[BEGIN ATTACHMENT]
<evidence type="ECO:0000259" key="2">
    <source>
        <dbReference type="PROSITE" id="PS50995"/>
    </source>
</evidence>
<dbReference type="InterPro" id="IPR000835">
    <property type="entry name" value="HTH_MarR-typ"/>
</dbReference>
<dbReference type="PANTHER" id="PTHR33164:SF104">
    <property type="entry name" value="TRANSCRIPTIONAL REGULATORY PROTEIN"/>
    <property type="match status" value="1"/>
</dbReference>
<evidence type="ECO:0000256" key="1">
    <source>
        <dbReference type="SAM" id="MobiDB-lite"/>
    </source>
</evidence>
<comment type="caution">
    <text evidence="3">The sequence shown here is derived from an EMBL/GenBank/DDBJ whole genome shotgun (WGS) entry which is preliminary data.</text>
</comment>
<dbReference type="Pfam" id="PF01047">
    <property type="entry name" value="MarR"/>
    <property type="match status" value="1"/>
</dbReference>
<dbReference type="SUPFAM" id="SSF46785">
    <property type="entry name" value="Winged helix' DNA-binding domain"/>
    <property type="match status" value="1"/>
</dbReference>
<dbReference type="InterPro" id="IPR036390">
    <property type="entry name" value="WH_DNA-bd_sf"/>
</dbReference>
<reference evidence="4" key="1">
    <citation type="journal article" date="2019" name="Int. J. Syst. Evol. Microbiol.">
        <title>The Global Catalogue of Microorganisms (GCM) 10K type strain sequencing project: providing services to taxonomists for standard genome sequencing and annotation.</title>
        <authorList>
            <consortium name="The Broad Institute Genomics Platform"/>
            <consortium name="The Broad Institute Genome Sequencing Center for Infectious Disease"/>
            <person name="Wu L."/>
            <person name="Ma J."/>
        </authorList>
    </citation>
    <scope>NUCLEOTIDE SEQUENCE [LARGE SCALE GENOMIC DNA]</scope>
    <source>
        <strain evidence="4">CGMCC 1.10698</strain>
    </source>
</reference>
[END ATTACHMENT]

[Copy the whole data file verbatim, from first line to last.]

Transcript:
<evidence type="ECO:0000259" key="2">
    <source>
        <dbReference type="PROSITE" id="PS50995"/>
    </source>
</evidence>
<dbReference type="InterPro" id="IPR000835">
    <property type="entry name" value="HTH_MarR-typ"/>
</dbReference>
<dbReference type="PANTHER" id="PTHR33164:SF104">
    <property type="entry name" value="TRANSCRIPTIONAL REGULATORY PROTEIN"/>
    <property type="match status" value="1"/>
</dbReference>
<evidence type="ECO:0000256" key="1">
    <source>
        <dbReference type="SAM" id="MobiDB-lite"/>
    </source>
</evidence>
<comment type="caution">
    <text evidence="3">The sequence shown here is derived from an EMBL/GenBank/DDBJ whole genome shotgun (WGS) entry which is preliminary data.</text>
</comment>
<dbReference type="Pfam" id="PF01047">
    <property type="entry name" value="MarR"/>
    <property type="match status" value="1"/>
</dbReference>
<dbReference type="SUPFAM" id="SSF46785">
    <property type="entry name" value="Winged helix' DNA-binding domain"/>
    <property type="match status" value="1"/>
</dbReference>
<dbReference type="InterPro" id="IPR036390">
    <property type="entry name" value="WH_DNA-bd_sf"/>
</dbReference>
<reference evidence="4" key="1">
    <citation type="journal article" date="2019" name="Int. J. Syst. Evol. Microbiol.">
        <title>The Global Catalogue of Microorganisms (GCM) 10K type strain sequencing project: providing services to taxonomists for standard genome sequencing and annotation.</title>
        <authorList>
            <consortium name="The Broad Institute Genomics Platform"/>
            <consortium name="The Broad Institute Genome Sequencing Center for Infectious Disease"/>
            <person name="Wu L."/>
            <person name="Ma J."/>
        </authorList>
    </citation>
    <scope>NUCLEOTIDE SEQUENCE [LARGE SCALE GENOMIC DNA]</scope>
    <source>
        <strain evidence="4">CGMCC 1.10698</strain>
    </source>
</reference>